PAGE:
US/UK Announce a Cloud Act agreement for reciprocal access to digital evidence
Agreement will provide for mutual recognition of court orders and remove existing barriers
The United States Department of Justice and the United Kingdom Home Office have announced that the two countries have signed a bilateral agreement “On Access to Electronic Data for the Purpose of Countering Serious Crime”. The Agreement is intended to be a bilateral agreement of the type anticipated under the CLOUD Act. Passed in March 2018, partially to address the litigation against Microsoft related to evidence in Ireland, the CLOUD Act authorizes the United States to enter into executive agreements with other countries that meet specific criteria related to rule of law, civil rights and privacy. Once laid before Congress and approved, the result is to lift each party’s legal barriers that prevent one country’s legal processes from being recognized in the other. Many countries have been seeking an alternative to the traditional channels of mutual legal assistance, which are seen as time consuming and cumbersome. In many cases, US-service providers are prohibited from providing the content of communications except in response to a US court order, requiring the requesting law enforcement agency to go through MLAT and sometimes putting the service provider between a rock and a hard place.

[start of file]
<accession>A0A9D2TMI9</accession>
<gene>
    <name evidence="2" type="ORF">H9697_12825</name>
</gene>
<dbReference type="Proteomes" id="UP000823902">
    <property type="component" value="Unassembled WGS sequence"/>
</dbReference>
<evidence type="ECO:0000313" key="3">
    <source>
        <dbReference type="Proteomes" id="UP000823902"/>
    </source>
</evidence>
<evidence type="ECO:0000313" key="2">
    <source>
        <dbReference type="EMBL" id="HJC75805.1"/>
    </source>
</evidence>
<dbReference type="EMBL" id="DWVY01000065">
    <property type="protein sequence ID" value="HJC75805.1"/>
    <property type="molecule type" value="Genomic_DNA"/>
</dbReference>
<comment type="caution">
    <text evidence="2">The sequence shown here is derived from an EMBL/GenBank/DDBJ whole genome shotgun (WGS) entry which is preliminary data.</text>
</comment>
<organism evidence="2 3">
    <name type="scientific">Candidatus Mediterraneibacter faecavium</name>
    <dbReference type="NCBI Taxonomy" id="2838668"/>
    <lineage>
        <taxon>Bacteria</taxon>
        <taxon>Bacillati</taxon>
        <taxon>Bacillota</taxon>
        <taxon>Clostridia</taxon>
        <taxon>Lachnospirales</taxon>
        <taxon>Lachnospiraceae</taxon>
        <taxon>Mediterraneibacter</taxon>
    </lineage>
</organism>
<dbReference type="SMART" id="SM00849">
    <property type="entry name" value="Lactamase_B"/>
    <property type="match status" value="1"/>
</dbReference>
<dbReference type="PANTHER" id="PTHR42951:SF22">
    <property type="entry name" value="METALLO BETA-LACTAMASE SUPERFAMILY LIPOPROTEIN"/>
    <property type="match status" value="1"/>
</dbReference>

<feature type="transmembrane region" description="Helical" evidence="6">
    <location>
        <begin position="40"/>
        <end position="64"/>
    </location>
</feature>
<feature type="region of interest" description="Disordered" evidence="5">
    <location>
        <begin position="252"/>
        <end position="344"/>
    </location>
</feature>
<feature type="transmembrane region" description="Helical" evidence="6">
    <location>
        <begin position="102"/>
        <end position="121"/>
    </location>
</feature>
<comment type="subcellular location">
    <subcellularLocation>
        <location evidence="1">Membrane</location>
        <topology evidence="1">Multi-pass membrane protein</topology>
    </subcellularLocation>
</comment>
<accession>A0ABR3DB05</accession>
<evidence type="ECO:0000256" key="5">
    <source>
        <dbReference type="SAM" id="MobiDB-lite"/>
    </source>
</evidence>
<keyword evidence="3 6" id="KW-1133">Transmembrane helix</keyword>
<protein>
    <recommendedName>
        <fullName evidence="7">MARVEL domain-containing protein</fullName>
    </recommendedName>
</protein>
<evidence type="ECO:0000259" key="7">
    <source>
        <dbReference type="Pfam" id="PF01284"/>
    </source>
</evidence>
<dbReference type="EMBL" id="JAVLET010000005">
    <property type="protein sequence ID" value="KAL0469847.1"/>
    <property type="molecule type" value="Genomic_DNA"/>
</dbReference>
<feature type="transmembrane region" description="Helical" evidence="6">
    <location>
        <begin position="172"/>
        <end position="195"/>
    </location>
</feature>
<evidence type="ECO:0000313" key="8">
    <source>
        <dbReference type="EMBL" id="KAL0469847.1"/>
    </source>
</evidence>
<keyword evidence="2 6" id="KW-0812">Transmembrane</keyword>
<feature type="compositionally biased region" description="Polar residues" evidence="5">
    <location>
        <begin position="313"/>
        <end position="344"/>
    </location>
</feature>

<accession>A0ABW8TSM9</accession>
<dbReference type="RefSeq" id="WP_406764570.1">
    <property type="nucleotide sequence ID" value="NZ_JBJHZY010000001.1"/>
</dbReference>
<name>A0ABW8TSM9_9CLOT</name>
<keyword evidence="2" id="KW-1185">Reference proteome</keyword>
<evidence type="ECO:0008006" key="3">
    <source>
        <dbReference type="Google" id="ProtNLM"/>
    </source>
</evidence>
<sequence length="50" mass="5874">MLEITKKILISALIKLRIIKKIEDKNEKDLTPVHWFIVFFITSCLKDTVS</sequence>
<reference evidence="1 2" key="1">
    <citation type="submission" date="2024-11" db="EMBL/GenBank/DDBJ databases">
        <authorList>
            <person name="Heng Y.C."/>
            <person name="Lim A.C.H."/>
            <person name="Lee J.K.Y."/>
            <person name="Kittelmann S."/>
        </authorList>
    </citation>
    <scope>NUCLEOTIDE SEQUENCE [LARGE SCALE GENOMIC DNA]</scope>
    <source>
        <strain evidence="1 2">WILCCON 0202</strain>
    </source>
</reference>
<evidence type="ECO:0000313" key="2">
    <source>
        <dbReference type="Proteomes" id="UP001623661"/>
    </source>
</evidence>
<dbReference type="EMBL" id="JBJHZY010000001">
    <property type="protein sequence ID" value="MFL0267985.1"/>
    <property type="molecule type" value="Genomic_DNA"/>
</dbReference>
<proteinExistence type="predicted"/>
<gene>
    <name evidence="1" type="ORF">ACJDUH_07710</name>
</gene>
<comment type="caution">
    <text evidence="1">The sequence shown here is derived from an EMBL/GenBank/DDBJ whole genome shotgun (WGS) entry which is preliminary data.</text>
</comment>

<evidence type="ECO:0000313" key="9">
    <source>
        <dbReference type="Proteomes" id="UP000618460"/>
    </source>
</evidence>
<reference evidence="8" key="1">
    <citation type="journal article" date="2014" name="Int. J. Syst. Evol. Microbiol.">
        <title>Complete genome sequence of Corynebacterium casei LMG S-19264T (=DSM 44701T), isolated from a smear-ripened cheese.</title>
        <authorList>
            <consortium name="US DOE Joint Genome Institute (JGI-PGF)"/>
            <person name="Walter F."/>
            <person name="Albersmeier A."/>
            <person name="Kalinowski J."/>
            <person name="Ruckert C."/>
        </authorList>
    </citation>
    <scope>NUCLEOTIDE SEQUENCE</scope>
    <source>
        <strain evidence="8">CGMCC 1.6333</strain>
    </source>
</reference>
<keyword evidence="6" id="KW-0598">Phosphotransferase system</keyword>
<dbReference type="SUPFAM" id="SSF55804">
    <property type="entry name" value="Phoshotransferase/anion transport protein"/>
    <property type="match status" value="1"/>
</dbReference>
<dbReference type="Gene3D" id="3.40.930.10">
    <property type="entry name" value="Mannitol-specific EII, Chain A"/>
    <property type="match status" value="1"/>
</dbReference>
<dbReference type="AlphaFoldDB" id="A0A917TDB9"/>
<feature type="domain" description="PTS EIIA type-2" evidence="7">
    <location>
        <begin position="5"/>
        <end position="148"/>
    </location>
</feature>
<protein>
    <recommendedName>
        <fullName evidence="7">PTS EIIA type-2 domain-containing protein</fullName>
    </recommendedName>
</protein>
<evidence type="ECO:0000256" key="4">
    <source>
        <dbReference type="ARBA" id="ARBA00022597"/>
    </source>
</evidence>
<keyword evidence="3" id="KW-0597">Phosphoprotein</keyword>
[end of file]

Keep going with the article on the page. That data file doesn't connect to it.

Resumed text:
On the UK side of the equation, changes were made in UK law to permit this under the Crime (Overseas Production Orders) Act 2019, which received Royal Assent in February 2019. The Agreement will enter into force following a six-month Congressional review period mandated by the CLOUD Act, and the related review by UK’s Parliament.
Australia has already announced that it is seeking its own CLOUD Act executive agreement, and Canada is rumoured to be in similar discussions.
It should be noted that initial reporting on this was conflated with recent declarations regarding encryption and access to cleartext of communications, so that some outlets reported that this agreement would require access to unencrypted communications, which is specifically excluded from the CLOUD Act.